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On Wednesday, the Federal Trade Commission (FTC) approved a final order settling charges that The Sherwin-Williams Co. and PPG Architectural Finishes, LLC made false and unsubstantiated claims that some of their paints contained zero volatile organic compounds (“VOCs”) after tinting.
On Wednesday, the Federal Trade Commission (FTC) approved a final order settling charges that The Sherwin-Williams Co. and PPG Architectural Finishes, LLC made false and unsubstantiated claims that some of their paints contained zero volatile organic compounds (“VOCs”) after tinting. The case is the first to apply the FTC’s recently revised “Green Guides” and, while it deals with some unique properties associated with the marketing of the paints in question, it provides useful guidance for anyone making environmental marketing claims, particularly “free-of” claims.
VOCs are carbon-containing compounds that evaporate at room temperature. Some can be harmful to human health and the environment. Historically, many interior paints have contained VOCs. The companies subject to the order marketed certain paints as containing “zero” VOCs. However, while this statement was true for uncolored “base” paints, it was not true of the paints once they were tinted, and most consumers only purchase tinted paints. The FTC found that marketing the paints as containing zero VOCs was deceptive because this was not a true statement with regard to how the paints were typically used.
Section 260.9 of the Green Guides provide guidance regarding “free-of” claims. It provides that a product can be labeled as “free-of” a substance, even if the substances is present in the product, if:
However, footnote 4 of 260.9 notes that what constitutes a trace contaminant or background level depends on the substance at issue and requires a case-by-case analysis.
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With regard to paints, the FTC’s view was that in assessing “VOC-free” claims, consumers are concerned with the impacts on both health and the environment after the paint is applied. Therefore, what is important is whether the paints are “VOC-free” when used. The FTC noted that it was not aware of any scientific or regulatory body that has recognized a specific trace contaminant level of VOCs in paint. Therefore, the question was whether the levels of VOCs exceeded background levels when applied. Because the levels allegedly did exceed background, the FTC asserted that the “VOC-free” claim was deceptive.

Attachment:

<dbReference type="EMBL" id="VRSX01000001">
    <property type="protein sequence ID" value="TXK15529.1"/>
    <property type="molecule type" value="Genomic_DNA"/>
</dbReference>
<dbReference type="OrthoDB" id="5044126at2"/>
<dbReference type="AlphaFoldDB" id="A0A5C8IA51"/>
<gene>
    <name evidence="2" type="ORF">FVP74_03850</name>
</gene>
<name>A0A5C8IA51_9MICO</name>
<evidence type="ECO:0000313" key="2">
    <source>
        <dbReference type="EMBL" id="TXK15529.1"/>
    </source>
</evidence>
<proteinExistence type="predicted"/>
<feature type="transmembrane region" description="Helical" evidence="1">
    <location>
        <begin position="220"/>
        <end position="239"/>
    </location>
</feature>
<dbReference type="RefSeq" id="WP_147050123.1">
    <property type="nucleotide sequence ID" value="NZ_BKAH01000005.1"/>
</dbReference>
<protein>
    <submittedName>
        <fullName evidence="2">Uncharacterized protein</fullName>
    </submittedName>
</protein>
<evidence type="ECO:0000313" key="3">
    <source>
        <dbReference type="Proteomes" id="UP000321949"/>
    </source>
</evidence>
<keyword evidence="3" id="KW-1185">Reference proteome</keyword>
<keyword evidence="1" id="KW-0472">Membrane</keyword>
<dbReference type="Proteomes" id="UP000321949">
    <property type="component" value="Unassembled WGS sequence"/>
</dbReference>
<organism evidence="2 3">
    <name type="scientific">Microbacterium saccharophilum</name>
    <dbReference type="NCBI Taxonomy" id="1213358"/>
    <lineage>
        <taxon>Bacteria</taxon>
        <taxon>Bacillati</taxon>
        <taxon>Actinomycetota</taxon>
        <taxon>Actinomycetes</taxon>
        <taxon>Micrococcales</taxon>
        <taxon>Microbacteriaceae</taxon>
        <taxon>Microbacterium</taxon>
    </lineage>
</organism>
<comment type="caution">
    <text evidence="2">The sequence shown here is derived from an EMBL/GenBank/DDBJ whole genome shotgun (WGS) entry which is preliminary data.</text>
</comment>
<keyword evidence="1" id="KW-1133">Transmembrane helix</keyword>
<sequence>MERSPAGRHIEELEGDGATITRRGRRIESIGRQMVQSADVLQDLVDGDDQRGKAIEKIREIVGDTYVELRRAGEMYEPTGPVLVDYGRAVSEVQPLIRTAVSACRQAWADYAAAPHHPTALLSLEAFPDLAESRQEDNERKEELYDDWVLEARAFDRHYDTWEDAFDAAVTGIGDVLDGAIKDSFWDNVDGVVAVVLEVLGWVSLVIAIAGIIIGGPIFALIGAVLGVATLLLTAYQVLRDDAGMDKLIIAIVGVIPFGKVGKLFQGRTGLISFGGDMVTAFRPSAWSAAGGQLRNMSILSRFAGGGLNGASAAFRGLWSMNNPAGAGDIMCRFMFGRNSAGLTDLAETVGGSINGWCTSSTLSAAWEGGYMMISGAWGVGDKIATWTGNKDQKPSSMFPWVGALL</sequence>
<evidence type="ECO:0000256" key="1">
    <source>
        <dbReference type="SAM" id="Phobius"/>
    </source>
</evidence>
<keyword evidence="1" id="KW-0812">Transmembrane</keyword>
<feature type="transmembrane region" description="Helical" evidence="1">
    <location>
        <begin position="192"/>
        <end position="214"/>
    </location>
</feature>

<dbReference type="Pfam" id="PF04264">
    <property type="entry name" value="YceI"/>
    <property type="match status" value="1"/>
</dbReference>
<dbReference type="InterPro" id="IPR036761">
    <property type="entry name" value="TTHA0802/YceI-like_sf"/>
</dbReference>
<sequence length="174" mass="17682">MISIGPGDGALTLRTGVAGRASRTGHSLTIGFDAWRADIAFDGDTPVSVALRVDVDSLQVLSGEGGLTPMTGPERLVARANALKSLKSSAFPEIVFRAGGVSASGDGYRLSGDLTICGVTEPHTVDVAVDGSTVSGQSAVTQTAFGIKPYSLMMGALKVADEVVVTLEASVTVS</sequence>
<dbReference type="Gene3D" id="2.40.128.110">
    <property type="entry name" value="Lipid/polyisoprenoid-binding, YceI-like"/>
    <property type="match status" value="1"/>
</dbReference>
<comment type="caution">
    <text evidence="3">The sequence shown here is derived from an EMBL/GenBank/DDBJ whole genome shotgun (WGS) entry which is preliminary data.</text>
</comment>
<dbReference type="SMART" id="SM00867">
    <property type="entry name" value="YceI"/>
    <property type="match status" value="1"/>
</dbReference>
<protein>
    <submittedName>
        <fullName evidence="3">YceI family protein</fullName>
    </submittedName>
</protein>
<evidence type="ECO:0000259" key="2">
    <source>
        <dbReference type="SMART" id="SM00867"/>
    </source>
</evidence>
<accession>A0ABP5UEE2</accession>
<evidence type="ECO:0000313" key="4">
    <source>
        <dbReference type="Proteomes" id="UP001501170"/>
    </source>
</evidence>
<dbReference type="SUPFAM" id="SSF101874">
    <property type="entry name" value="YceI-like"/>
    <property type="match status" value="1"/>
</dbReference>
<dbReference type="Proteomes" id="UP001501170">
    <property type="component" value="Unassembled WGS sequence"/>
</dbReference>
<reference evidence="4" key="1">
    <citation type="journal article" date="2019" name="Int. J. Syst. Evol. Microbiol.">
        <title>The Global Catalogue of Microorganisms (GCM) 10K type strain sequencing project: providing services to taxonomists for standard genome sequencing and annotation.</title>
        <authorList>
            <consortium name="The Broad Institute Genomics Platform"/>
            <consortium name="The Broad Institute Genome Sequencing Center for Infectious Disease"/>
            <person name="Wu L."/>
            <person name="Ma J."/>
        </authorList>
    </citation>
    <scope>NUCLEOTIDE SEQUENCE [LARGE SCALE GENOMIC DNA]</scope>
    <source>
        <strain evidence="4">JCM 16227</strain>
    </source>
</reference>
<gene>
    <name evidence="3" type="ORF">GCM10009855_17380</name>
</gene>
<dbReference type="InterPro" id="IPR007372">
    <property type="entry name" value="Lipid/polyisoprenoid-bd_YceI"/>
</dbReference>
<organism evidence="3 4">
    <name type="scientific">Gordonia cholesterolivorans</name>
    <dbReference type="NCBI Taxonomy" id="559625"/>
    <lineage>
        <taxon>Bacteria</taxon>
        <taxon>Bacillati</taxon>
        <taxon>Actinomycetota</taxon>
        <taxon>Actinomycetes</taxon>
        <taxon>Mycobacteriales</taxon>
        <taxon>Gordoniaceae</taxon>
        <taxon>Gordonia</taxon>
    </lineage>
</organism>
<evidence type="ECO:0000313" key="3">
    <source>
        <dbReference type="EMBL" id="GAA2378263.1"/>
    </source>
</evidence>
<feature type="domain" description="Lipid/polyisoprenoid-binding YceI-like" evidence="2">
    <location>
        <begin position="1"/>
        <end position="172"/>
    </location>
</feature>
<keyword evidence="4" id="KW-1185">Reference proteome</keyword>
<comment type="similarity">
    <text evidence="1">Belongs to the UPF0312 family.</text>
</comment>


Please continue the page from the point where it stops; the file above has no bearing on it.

Initially, one can argue that the order is limited in its application because of the unique situation involving these paints; most marketers do not sell products that must be modified by adding another product in order for the product to be used. But the settlement has implications for marketers of all kinds of products — how the FTC applied the Green Guides in this case can be of assistance in determining how the agency might approach other marketing claims.
First, the FTC reiterated that its primary concern is how the consumer views the claim. In this case, the FTC noted that consumers likely viewed the “VOC-free” claim in the context of the potential harm posed to health and the environment when actually applied. This is a reminder that marketers must be very careful when making a claim not only to insure that the claim is true, but to evaluate how the consumer is likely to perceive the claim and make sure that the claim is true based on the consumer’s understanding as well as the conditions and circumstances under which the product is likely to be used.
Second, the FTC specifically noted that it was not aware of any “scientific or regulatory body that has recognized a specific trace contaminant level of VOCs in paint.” This is a reminder that the FTC’s view is that all claims involving health, safety or product efficacy must be verifiable and supported by competent and reliable scientific evidence.
Published Mar 12, 2013 8pm EDT / 5pm PDT / 12am GMT / 1am CET